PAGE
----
*Photo via USA Today
Worst season- Knicks or Lakers?
Now that the Phil Jackson hire and the Derek Fisher crowning have lost their lustre, the Knicks can fully revel in the disaster that is their season.
As has already been examined here and here, the Lakers are having an uncharacteristically bad season, through their tanking, injury woes and...inability to tank.
So who is having the worse season?
The legacy for the Knicks has taken a hit, as this year is the worst in franchise history.
Fisher was also recently named the worst coach in the league, which is terribly ironic, given that merely three years ago, he was named by current NBA general managers as the active player most likely to make the best coach someday. Spike Lee is even losing it.
The Knicks also suffered the tragic loss of Anthony Mason.
On the legacy side, the Lakers suffered the indignity of Shaq saying he should never have come to the team, and another report that nobody wants to play with Kobe. The never-ending “what if” of the vetoed Chris Paul trade gets revisited in an wistful video by Bill Simmons.
The season began with the promise of “franchise” player Carmelo Anthony, who spurned the Bulls to re-up with his hometown Knicks long term, but quickly ended in injury after he prolonged it in order to play (badly) in the All-Star game.
But he won’t even sit on the bench anymore. Alexey Shved also recently had a debilitating injury. More on him later.
Kobe Bryant was mercy-killed this season, after coming out firing at an unsustainable rate despite a complete lack of lift and efficiency. For the third season in a row, he also faced a season ending injury. An even more devastating loss was the prize of last year’s terrible season, Julius Randle, who went down in Game 1.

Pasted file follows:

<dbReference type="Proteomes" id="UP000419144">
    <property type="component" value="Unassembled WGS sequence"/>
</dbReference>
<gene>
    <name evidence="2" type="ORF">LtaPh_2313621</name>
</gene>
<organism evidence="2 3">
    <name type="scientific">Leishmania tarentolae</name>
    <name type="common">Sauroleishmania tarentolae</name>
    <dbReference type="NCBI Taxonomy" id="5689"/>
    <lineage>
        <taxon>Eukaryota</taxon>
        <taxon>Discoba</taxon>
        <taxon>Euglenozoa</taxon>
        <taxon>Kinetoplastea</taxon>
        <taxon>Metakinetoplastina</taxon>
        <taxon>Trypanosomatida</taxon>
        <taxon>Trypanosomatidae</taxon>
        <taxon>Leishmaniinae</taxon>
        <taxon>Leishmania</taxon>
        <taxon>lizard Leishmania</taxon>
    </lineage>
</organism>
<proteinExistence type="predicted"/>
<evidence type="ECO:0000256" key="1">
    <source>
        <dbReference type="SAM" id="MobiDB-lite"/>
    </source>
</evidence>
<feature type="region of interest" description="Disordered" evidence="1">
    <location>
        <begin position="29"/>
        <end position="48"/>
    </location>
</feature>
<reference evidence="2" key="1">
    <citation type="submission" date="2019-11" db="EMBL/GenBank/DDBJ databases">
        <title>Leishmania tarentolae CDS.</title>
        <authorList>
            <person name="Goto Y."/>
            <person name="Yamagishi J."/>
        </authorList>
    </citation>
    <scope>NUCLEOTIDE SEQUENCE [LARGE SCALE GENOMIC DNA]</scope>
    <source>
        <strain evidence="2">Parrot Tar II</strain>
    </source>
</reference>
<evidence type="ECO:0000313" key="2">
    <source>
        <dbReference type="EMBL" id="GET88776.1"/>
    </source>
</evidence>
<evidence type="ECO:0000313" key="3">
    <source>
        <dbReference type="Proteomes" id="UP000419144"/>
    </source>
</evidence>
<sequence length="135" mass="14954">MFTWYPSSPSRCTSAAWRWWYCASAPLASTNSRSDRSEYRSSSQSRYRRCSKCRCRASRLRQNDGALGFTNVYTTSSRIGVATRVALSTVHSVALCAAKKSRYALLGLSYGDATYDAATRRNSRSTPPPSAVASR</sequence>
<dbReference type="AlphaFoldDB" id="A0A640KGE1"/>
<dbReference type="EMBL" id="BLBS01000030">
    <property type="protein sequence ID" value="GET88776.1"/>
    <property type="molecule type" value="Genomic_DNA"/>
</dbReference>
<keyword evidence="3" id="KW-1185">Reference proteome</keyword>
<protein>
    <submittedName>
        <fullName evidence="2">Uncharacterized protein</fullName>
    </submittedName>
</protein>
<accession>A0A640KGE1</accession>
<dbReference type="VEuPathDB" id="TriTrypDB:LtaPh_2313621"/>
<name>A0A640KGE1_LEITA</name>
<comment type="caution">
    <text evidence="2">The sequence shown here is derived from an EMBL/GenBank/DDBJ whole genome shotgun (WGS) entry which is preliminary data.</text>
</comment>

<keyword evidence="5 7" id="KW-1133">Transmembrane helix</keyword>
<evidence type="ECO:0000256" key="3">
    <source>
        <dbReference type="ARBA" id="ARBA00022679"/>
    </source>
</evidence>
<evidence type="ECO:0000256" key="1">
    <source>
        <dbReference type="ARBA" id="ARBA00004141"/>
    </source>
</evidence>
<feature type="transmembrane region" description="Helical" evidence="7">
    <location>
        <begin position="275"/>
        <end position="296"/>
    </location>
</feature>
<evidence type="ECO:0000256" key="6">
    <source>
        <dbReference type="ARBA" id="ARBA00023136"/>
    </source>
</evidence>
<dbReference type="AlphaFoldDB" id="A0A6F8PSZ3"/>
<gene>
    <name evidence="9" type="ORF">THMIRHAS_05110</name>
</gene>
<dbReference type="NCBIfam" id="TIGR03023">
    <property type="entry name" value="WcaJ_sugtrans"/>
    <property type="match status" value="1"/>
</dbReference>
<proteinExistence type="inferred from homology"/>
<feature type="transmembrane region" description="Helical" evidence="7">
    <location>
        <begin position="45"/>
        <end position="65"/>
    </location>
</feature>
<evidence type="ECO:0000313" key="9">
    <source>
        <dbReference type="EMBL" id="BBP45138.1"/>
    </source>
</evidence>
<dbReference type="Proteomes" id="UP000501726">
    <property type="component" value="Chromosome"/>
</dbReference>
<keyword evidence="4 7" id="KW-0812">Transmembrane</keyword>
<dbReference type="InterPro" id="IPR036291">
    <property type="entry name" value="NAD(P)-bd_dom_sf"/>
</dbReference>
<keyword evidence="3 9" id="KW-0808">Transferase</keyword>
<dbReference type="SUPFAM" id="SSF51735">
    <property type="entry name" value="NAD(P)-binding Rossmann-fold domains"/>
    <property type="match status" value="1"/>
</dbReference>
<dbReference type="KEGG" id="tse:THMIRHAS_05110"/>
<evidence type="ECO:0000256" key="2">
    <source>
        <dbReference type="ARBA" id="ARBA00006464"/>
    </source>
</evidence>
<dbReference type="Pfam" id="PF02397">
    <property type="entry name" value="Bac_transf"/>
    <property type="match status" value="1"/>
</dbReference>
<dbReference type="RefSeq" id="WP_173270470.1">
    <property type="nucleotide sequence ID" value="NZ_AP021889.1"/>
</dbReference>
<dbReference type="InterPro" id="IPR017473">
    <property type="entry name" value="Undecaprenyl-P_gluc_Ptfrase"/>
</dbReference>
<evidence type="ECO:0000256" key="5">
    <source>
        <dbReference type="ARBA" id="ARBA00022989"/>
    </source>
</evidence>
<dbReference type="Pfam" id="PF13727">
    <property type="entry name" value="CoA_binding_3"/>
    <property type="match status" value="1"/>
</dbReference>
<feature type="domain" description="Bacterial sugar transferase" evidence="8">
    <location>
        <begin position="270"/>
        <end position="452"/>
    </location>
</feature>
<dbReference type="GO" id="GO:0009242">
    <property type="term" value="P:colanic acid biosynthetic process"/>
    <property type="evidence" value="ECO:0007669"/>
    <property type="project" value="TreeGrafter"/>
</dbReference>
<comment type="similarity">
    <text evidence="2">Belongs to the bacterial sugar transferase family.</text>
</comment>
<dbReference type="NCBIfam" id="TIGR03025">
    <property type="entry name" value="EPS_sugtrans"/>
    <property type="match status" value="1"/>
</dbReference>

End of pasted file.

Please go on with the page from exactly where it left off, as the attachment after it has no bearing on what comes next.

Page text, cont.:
PLAYER DEVELOPMENT (aka Luck…)
After the trade for Alexey Shved, he magically morphed into the ghost of Drazen Petrovic. He had a PER of 20.7, and although a small sample size, 16 games, his play for the equally woebegone Sixers had also been encouraging (20.1 PER). An athletic and creative player who can’t shoot? It’s shocking the Sixers didn’t keep him. Perhaps Shved isn’t the player he seemed to be in Minnesota, and the big-guard friendly triangle-offense may offer him a stable home to cultivate his talents. It may not be Whiteside-ian, but lucking into talent is a desperately important element for both teams.
The Lakers big gem this season has been Jordan Clarkson. After learning the trade from a now-retired Steve Nash, Clarkson has consistently improved to the point that he is considered a foundational piece. Over the last 10 games, he’s averaged 17 points, 5.5 rebounds, and 6 assists with increased efficiency.
Jabari Brown has also impressed enough to be signed for the future, but has seen limited minutes, and might not offer much beyond scoring.
Lance Thomas 7.95 PER (ESPN) would make Austin Rivers blush (league average is 15).
Jason Smith has a shocking -5.85 Real +/- according to ESPN.
Jordan Hill has a staggering -3.85 Real Plus Minus per ESPN.
Nick Young sports a 0.9 assist to turnover ratio per ESPN.
Overall, the team has done an excellent job sticking to their accidental plan to get a top draft pick. They currently have the worst record, and the whopping 25% odds of snagging the top pick that comes with it, after anti-tanking lottery reform failed to pass.
The Lakers have won games they simply needed to let go. They’ve strung together six victories in games decided by four points or less, and won in OT against Toronto, Chicago and Boston.
-Steve Kerr spurned the Knicks at the last second, and the Warriors are now the best team in the league.
-JR Smith now plays defense and the right way.
-Stuff like this happens all the time.
-Employees fired for yelling “you stink” at Carmelo.
-All-Star game in NYC.
-Pau Gasol was an All-Star starter.
-The Clippers are excellent.
-Jeremy Lin’s sob story is getting profiled.
-Kobe calling his team “soft like charmin” in this viral clip.
RULING-- Worst Season:
...Lakers. By a nose.
Kobe doesn’t have many years left, and the team has lost another one, while the inability to tank endangers a draft pick the Lakers lose if it falls out of the top 5.
Both teams have cap space lined up, so the future may be brighter…Or perhaps the league’s top media markets and highest valued franchises might flounder for the next decade.
Too bad David Stern isn’t around to chill an envelope this time